The Huichol believe their deified ancient ancestors, the First People, once dwelled in the Wirikuta desert and were driven out into the Sierra Madre Occidental to live a mortal agrarian existence. The pilgrims, led by a mara'akame (shaman) to cleanse the way, travel 600 miles round trip to re-enter the sacred land.
During the trip, they perform a series of rituals and ceremonies to transform themselves into deities. At different locations, they adopt more and more of their divine identities and assume the feelings and attitudes attributed to the First People
If the ceremonial thoughts and actions are properly performed, the peyote will be found and "slain" with a bow and arrow. A slice of peyote will be given to each of the peyoteros who will then have their own personal visions. They will talk to God, receive instructions and will, thereafter, sing, cure, or create.
This moment of sharing the peyote is the fulfillment of the highest goals in Huichol religious life. They have traveled to paradise, transformed themselves into deities and communed with the gods, and then return as mortals.
From the ecstasy of that experience the artwork of the people is born

THE SUN - Brings light and illumination to the world. Tayaupa is father sun, master of the heavens, and his wife is the Eagle, mother of the sky and goddess of life. The Huichols believe all living things receive their power from the sun, and that He guarantees healthy crops and abundant food.

  PEYOTE CACTI - Symbol for life, sustenance, health, success, good luck, and acquisition of shamanic powers, the peyote appears in practically all Huichol art and is considered a gift from the gods to the people to enlighten their lives and bring them into the mystical realm.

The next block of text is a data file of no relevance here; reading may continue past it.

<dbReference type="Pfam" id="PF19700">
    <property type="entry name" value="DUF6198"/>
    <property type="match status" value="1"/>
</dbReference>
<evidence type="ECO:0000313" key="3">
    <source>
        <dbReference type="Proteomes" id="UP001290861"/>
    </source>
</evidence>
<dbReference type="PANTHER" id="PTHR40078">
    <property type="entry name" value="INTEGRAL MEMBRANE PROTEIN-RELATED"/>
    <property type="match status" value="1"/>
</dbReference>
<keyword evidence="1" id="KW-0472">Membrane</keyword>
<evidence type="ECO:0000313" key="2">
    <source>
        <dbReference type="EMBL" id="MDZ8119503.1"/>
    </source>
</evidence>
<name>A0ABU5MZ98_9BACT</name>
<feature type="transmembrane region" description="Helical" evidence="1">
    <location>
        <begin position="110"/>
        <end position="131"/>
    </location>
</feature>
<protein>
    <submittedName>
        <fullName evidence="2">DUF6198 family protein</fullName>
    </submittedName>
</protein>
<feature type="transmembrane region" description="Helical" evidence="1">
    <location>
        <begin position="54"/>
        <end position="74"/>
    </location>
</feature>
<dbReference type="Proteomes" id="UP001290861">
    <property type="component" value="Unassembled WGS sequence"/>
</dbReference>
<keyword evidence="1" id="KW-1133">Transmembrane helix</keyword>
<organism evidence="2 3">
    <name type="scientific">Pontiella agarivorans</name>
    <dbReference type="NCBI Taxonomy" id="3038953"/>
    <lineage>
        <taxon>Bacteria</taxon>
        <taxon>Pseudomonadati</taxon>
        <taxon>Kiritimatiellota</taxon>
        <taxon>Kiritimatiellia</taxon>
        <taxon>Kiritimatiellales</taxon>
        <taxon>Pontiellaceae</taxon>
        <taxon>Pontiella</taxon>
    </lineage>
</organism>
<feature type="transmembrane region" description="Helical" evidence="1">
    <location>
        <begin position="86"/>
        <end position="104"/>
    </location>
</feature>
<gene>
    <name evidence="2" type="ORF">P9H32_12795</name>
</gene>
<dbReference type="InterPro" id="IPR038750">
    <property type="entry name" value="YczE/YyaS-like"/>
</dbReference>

JAGUAR - Messengers of the god of fire, Tatewari, they are guardians of the sacred vows taken by shamans during their years of initiation. Called Mayetse, they are given the power to devour the spirits of those who fail.

WOLVES - Carrier of spirits, Kumukemai, the wolf, is honored in all peyote ceremonies. Many Huichols believe they are descendents of the "Wolf-People" of primordial times. 
  Shamans claim to possess the power to transform themselves into spirited wolves.

DEER - The spirit guide Kauyumari, who leads the shamans on their visionary pathways and teaches them how to gain their special knowledge. One of the most commonly seen motifs, the deer, maxa, in Huichol, often appear in male and female pairs, symbolizing the unity between men and women on their spiritual journey. Legends about the deer abound in Huichol culture. The deer mother is the guardian spirit, the important animal in Huichol shamanism. 
The Ojo de Dios or God's eye is a ritual tool, magical object, and cultural symbol evoking the weaving motif and its spiritual associations for the Huichol and Tepehuan Indians of western  Mexico. The God's Eye is symbolic of the power of seeing and understanding that which is unknown and unknowable, "the mystery". The four points represent the four elements: earth,fire, air and water. The Huichol call their God's eyes Sikuli, which means "the power to see and understand things unknown."